In the pharmacologic therapies, the guidelines mention that long-acting beta agonists (LABAs) and long-acting anticholinergics (long-acting muscarinic antagonists or LAMAs) are “preferred over short-acting agents except for patients with only occasional dyspnea.”9 Inhaled corticosteroids (ICS) are recommended for use in combination with LABAs for patients with a history of exacerbations (ICS should not be used alone as a monotherapy), and for those patients already using LABA/ICS medications who continue to have exacerbations, addition of a PDE4 inhibiter (roflumilast)1 should be considered.

GOLD mentions that all COPD patients should be screened once for the possibility that they have alpha-1 antitrypsin deficiency and if uncovered—medications addressing this should be started. GOLD also recommends that for patients with severe COPD treatment with a low-dose long acting oral and parenteral opioids may be considered to treat dyspnea. Under nonpharmacological treatments GOLD mentions instituting pulmonary rehabilitation and physical activity, nutritional supplementation, addressing end of life and palliative care, treatment of hypoxemia/hypercapnia, interventional bronchoscopy, and surgery for those who would benefit from these actions.9

Telemedicine/telehealth has been mentioned in several publications as a possible option to bring the patient improved care in the home. Video-audio links can provide education and monitor symptoms, assess general health, review inhaler technique, and allow for discussion and teaching with the benefits of both audio and visual reinforcement.1,17 Home pulse oximetry, CPAP usage, cardiac monitoring, peak expiratory flow, and portable spirometry are already in place and provide valuable information about the patient’s condition and adherence to care plans.1 A study published in 2016 looked at using telemonitoring of SpO2 and heart rate and follow-up as appropriate (by phone call, home visit, setting an office appointment, or activating a call to transport the patient to the emergency department) for values that were abnormal.  Researchers found that this strategy did not have a significant effect on health-related quality of life but found that it did reduce the rate of readmission for acute exacerbation of COPD and all-cause readmissions within 30 days of discharge.18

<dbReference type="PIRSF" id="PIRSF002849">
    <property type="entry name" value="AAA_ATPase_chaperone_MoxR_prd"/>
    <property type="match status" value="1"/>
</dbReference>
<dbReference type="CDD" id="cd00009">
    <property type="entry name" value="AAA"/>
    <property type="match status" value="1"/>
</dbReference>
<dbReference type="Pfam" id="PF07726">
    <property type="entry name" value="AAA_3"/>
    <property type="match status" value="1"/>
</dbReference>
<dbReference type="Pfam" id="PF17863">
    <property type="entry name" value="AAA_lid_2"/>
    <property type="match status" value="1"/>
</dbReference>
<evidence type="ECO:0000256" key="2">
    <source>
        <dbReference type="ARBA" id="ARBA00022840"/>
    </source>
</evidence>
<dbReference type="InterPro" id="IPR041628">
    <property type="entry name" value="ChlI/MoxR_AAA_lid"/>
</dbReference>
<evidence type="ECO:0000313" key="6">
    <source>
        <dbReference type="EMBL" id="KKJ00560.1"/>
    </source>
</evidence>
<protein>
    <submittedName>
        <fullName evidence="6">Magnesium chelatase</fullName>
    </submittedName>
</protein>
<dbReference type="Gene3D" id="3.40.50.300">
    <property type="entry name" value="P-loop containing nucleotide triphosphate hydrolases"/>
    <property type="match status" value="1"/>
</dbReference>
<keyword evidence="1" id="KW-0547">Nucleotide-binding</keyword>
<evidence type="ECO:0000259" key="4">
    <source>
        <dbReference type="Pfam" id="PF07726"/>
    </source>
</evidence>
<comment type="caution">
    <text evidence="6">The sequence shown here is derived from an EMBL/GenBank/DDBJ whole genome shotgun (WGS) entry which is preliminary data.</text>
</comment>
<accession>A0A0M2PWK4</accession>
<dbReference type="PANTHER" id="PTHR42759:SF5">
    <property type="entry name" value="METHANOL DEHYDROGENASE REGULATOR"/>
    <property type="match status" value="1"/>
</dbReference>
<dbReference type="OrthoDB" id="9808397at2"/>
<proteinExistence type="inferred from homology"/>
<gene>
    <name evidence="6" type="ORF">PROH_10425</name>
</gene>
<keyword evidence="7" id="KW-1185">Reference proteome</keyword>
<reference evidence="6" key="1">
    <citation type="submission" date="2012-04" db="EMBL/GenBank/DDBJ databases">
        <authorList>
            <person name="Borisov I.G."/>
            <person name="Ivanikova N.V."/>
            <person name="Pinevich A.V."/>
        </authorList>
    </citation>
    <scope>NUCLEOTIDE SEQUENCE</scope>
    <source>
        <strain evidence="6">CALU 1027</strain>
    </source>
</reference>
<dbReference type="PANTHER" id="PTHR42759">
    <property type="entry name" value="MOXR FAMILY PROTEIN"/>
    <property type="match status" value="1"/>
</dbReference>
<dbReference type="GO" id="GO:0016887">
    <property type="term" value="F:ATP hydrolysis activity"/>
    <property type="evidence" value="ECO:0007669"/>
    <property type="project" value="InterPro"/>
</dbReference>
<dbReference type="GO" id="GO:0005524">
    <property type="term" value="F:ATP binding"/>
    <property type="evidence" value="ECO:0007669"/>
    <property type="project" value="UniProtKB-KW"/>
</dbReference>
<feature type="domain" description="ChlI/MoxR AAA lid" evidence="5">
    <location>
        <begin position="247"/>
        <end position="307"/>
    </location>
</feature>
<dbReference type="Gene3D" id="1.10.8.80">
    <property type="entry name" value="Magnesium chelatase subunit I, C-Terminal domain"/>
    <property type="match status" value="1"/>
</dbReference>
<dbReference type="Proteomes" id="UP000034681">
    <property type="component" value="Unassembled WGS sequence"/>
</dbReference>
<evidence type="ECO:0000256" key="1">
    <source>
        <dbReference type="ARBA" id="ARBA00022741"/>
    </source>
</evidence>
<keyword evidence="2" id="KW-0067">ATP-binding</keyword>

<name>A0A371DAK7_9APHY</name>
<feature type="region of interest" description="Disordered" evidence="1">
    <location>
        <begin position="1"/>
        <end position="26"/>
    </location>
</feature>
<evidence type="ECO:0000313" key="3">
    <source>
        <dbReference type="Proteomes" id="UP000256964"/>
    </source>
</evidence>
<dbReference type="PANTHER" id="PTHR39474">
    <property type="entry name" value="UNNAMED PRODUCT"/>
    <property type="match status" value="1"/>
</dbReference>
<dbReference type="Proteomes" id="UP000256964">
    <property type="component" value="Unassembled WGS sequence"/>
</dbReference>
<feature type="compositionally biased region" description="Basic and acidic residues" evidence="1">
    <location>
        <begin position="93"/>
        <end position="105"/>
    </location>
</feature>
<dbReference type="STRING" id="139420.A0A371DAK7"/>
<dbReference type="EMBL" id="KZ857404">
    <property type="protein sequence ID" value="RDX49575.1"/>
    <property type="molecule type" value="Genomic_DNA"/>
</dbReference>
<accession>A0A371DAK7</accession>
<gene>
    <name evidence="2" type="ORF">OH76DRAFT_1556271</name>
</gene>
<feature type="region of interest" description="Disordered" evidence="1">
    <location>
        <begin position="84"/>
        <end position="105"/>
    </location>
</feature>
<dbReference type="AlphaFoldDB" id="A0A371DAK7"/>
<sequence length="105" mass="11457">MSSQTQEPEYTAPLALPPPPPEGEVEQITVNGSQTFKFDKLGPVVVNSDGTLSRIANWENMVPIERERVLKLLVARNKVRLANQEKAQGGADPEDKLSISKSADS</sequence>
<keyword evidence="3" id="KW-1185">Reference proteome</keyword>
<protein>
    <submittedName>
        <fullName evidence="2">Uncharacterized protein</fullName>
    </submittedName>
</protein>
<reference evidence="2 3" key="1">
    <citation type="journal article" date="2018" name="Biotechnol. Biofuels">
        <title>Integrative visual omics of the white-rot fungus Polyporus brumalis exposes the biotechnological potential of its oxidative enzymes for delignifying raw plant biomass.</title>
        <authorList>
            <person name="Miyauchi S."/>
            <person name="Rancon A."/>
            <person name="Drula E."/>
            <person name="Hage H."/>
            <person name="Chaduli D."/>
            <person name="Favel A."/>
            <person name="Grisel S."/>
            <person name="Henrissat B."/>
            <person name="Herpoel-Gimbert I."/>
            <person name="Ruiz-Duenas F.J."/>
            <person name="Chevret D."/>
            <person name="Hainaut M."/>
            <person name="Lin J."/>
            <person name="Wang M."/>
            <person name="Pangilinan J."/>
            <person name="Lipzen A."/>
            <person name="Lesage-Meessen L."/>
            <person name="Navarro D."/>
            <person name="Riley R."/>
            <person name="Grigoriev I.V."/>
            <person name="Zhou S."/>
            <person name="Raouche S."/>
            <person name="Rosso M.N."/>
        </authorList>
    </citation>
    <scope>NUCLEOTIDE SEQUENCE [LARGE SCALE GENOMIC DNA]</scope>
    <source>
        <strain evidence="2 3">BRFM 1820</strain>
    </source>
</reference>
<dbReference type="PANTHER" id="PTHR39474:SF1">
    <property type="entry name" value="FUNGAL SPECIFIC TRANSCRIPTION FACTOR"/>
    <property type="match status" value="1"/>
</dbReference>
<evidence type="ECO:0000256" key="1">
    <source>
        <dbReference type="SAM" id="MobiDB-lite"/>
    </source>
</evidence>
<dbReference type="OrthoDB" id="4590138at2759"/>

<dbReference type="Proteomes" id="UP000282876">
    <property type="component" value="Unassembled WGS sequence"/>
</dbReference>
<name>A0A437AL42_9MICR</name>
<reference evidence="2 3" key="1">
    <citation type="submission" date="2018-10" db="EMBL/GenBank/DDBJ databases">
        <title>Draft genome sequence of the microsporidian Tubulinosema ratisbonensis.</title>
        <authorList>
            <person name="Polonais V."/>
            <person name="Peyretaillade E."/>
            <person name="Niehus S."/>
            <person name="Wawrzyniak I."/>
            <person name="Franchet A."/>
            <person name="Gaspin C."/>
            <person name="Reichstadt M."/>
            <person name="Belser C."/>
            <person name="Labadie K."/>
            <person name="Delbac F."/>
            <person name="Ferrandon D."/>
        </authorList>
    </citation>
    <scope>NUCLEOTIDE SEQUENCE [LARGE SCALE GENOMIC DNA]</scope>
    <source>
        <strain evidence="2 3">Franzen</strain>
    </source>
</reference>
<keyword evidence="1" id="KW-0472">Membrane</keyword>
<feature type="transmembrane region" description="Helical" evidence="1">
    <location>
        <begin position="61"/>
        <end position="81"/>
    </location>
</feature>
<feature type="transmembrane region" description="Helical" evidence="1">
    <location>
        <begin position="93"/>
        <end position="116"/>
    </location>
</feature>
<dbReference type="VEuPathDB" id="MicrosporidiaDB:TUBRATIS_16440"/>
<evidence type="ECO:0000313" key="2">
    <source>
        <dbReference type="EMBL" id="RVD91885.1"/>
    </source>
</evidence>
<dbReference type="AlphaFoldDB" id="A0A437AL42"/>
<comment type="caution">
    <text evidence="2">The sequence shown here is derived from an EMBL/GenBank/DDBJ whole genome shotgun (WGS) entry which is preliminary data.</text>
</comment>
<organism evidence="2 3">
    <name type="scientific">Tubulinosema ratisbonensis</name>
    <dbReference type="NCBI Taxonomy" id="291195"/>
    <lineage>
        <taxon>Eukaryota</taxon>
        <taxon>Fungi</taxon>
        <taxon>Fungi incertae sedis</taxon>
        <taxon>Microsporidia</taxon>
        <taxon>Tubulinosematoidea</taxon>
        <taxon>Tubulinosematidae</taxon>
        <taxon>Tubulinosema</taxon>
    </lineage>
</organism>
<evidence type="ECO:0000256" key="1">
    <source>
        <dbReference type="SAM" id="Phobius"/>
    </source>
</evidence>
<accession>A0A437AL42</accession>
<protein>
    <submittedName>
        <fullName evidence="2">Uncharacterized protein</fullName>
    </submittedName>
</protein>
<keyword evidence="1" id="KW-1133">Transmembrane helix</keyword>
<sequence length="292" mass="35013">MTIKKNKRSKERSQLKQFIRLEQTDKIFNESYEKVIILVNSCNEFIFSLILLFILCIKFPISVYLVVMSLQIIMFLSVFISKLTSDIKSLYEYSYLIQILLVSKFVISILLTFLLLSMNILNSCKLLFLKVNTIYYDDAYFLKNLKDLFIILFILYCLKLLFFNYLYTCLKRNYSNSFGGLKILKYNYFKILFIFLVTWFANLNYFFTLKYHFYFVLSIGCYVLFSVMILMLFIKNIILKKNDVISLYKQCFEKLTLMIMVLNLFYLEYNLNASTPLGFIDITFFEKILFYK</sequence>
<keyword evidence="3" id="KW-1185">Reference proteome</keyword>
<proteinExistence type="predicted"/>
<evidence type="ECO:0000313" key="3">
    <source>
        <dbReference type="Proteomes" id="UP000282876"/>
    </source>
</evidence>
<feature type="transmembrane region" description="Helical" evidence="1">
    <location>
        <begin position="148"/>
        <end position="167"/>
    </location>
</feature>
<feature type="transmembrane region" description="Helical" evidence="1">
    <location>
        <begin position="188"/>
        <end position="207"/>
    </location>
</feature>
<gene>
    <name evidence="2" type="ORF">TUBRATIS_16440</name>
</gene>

Care for COPD patients to reduce 30-day readmission must include a comprehensive plan that begins in the hospital and extends into the home or patient placement in other facilities. Multiple activities rather than just one or two seem to provide the best outcomes. These activities include patient education, proper pharmacologic and nonpharmacologic interventions, a team approach for planning and implementing, and constant evaluation of effectiveness of the care bundle. Awareness of comorbidities and effective treatment of these conditions impact the readmission of COPD patients.

Factors at work outside the hospital need to be considered to ensure the patient can get their medications, can engage in activities that promote health, that they know their disease state, know their symptoms, and can follow the care plan. Many studies have shown that 30-day readmission rates can be reduced but the proper mix of interventions is still elusive. Moreover, the quality of implementing these interventions has a strong influence on success. Respiratory therapists are key players in many of the published studies and many in our profession feel that RTs have the best opportunity to champion efforts in providing a comprehensive, successful plan. RT

Bill Pruitt, MBA, RRT, CPFT, AE-C, FAARC, is a senior instructor and director of clinical education in the department of Cardiorespiratory Sciences at the University of South Alabama in Mobile. For more information, contact [email protected].


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  5. From website:
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  11. From the Primary Care Respiratory Society UK (PCRS-UK) website:
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  19. From the CDC Behavioral Risk Factor Surveillance System with selection for chronic health indicators–COPD. September 2017.